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4 Big School Shakeups for 2019

4 Big School Shakeups for 2019

Education can be a place where common-sense thinking meets innovation. Some of those innovations can be adopted over the course of a summer, but for some, the wheels of change should start moving as soon as possible. If you are tired of the status quo and are looking for solutions to some of education’s most current issues, here are some ideas to explore.

Paperless school

Paper is one of the costliest non-professional expenses on a school’s balance sheet, so any reduction is welcome. But what if that reduction could be 100%? It’s easier than ever to banish the use of paper in a school, especially in 1:1 or BYOD settings, but it’s even easier when administration leads the way.

For the second half of the 2018-19 school year, take note of the ways in which paper is used in the school, then brainstorm ways that those instances can be transitioned to digital or eliminated altogether. Much of those solutions can probably be found in cloud-based services.

Four-day school week

One of the fastest-growing reforms in education right now is districts adopting a 4-day school week. The thinking is that districts save on utility and transportation costs while making themselves more marketable in a business that is seeing widespread teacher shortages.

However, the negatives are fundamental. Stay-at-home parents are not as common as they once were, so daycare costs would increase. For low-income families, the added expense may be too much. Also, for those same students, school is often the only source of balanced nutrition they see, so you would be depriving hungry students of one day’s worth of meals. This is a change that requires almost universal community support, but for districts willing to try, the savings can be in the millions.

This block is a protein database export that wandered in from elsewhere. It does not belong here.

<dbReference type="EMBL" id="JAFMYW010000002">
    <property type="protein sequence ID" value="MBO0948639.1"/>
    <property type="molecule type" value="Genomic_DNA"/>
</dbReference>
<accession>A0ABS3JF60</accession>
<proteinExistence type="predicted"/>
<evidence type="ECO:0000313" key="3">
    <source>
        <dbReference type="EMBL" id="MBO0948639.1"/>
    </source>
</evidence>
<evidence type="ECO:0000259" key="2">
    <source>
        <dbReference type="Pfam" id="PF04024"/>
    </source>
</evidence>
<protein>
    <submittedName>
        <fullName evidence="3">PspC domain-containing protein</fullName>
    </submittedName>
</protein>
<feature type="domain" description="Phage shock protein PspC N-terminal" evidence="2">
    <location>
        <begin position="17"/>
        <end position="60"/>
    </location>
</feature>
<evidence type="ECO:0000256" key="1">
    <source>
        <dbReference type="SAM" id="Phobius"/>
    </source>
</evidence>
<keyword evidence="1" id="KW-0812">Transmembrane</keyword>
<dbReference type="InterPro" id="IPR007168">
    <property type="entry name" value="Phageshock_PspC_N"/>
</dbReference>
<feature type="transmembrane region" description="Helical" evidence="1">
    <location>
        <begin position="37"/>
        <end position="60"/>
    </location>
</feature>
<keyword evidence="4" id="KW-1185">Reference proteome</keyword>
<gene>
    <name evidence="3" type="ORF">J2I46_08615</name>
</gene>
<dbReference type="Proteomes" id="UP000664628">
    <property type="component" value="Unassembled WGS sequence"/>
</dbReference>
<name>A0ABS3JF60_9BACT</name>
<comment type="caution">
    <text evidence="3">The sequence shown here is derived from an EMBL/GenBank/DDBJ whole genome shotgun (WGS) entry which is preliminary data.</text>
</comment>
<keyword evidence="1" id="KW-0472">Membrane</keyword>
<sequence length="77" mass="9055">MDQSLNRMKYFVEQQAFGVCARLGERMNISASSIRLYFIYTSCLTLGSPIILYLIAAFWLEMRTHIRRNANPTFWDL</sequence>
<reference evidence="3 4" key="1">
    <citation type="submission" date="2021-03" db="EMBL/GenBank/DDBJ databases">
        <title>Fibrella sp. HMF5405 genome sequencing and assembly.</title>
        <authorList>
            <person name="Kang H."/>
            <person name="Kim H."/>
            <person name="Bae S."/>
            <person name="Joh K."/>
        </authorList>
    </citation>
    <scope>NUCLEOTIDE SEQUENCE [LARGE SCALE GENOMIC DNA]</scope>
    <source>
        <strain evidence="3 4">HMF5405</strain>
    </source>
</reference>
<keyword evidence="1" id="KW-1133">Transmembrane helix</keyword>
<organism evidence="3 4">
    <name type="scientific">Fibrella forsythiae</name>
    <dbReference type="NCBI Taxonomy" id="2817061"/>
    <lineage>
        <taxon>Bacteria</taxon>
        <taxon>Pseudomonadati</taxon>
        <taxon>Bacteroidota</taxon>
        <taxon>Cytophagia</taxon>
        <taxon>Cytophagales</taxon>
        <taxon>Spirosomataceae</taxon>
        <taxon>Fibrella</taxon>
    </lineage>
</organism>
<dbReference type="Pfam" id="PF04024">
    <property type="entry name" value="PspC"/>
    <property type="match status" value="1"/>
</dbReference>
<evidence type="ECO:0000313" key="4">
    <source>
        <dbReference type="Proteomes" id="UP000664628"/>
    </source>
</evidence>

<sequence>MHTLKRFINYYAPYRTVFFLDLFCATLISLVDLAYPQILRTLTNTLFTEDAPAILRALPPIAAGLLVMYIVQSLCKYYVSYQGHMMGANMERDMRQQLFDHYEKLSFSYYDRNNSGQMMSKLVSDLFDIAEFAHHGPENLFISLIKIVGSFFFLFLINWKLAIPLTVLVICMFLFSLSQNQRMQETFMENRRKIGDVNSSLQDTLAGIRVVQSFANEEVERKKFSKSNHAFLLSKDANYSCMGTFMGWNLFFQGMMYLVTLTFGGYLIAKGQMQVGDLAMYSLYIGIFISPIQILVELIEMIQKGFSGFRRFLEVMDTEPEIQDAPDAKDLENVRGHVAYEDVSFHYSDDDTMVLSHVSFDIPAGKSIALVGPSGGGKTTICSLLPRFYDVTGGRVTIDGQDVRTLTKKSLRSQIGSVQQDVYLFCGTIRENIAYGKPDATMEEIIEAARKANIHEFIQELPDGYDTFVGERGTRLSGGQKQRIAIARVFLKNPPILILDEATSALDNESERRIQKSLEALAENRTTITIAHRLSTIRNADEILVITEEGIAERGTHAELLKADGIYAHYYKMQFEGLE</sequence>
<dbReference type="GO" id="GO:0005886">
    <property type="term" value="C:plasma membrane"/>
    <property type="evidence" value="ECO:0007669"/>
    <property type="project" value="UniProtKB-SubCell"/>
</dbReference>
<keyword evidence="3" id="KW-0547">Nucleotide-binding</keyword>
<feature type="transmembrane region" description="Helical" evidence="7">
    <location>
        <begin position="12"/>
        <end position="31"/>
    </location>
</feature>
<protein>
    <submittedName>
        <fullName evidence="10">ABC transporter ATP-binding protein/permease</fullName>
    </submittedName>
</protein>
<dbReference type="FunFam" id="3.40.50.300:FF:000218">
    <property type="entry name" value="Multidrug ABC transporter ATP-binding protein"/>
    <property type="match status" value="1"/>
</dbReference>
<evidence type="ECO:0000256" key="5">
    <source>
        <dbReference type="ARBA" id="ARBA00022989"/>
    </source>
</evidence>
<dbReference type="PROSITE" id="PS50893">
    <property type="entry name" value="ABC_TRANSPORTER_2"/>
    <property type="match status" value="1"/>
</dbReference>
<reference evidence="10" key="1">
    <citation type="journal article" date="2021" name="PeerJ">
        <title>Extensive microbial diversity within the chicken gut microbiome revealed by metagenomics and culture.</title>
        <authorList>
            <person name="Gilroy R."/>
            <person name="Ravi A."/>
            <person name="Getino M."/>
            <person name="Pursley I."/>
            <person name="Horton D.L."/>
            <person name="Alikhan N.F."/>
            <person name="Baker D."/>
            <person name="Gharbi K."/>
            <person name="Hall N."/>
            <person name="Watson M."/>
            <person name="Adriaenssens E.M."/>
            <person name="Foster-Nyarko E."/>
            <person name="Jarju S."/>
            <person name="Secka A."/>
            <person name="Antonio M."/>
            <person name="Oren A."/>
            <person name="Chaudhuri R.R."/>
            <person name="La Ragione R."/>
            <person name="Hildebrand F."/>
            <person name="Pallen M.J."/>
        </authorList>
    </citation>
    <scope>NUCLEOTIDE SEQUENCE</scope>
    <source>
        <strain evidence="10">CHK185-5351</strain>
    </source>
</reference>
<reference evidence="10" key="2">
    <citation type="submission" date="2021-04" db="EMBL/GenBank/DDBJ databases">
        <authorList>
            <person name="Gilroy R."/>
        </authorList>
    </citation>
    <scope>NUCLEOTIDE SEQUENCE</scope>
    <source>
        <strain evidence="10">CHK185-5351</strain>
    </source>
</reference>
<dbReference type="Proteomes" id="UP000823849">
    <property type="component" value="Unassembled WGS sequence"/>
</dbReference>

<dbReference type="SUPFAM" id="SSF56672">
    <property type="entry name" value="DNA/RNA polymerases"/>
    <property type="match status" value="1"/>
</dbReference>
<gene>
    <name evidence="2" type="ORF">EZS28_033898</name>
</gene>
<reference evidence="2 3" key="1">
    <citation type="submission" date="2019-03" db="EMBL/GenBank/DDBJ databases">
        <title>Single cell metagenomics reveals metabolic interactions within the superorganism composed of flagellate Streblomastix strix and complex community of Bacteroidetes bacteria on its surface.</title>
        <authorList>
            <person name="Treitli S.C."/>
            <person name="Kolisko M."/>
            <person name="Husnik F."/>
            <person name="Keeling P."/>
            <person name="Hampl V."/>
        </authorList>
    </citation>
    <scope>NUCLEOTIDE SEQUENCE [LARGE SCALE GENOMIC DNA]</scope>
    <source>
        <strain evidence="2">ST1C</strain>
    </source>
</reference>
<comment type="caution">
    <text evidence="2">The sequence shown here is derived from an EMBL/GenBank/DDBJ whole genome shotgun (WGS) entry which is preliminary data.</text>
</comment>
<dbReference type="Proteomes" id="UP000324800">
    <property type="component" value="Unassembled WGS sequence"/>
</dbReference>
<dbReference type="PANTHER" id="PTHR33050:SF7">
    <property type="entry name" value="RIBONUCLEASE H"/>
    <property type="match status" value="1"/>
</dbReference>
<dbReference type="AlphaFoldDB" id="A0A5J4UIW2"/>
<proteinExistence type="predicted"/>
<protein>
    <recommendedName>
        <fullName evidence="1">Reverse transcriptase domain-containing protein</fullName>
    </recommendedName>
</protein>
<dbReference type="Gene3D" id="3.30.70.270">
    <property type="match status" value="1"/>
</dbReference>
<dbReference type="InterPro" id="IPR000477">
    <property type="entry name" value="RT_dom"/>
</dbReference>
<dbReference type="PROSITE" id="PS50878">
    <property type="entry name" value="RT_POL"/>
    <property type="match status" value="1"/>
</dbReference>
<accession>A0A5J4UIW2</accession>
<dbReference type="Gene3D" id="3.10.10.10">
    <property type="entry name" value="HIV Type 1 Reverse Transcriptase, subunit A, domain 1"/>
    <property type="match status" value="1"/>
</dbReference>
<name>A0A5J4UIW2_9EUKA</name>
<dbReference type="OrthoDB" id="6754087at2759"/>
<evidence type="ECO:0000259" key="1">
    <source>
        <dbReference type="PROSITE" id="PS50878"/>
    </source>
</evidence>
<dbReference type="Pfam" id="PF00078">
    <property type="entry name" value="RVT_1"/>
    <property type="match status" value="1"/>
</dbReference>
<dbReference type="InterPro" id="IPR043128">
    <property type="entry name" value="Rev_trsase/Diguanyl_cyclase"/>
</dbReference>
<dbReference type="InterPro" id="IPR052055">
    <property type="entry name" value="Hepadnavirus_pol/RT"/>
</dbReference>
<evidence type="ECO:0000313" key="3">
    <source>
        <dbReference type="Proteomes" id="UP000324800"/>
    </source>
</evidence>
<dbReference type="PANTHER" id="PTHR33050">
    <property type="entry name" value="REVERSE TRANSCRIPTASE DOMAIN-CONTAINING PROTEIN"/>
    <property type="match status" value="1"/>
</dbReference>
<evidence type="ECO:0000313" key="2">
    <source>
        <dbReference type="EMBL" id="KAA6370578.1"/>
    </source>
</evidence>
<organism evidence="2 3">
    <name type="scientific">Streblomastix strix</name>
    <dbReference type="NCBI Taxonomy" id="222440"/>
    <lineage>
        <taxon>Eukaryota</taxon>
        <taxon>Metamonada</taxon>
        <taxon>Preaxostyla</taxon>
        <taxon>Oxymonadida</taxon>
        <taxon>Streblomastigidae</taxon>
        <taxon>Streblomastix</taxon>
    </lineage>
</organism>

Grading reform 

There is an appetite among teachers and parents for grades to better reflect a student’s skills and progress. This can be done either through standards- or proficiency-based grading, portfolios, progress monitoring, and other methods for signifying what a student knows and when. When grading methods and scales change, parents and other stakeholders need to be transitioned to avoid confusion. If adopting a portfolio-based approach, you would need to consider storage and how reliant the school is on paper (see above). 

At-home blended learning for weather events 

Blended learning means even when roads are impassable, learning can continue (as long as power is still available, and even then some districts work around it). Serious weather events, from hurricanes and wildfires to the typical snow day, are becoming more common. Establishing a strategy, gaining parents’ buy-in, and setting the correct expectations can make the difference in having to make up classroom time at the end of the school year.

Looking for more innovative ways to shake up your school in the new year? Check out these creative ways to celebrate your staff!

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Scott Sterling

Scott Sterling is a former English teacher who worked in Title I middle and high schools in St. Petersburg, Florida who is now a freelance writer who focuses on education. He is also a stay-at-home dad to his 4-year-old daughter Lily, who will soon be starting her own educational journey.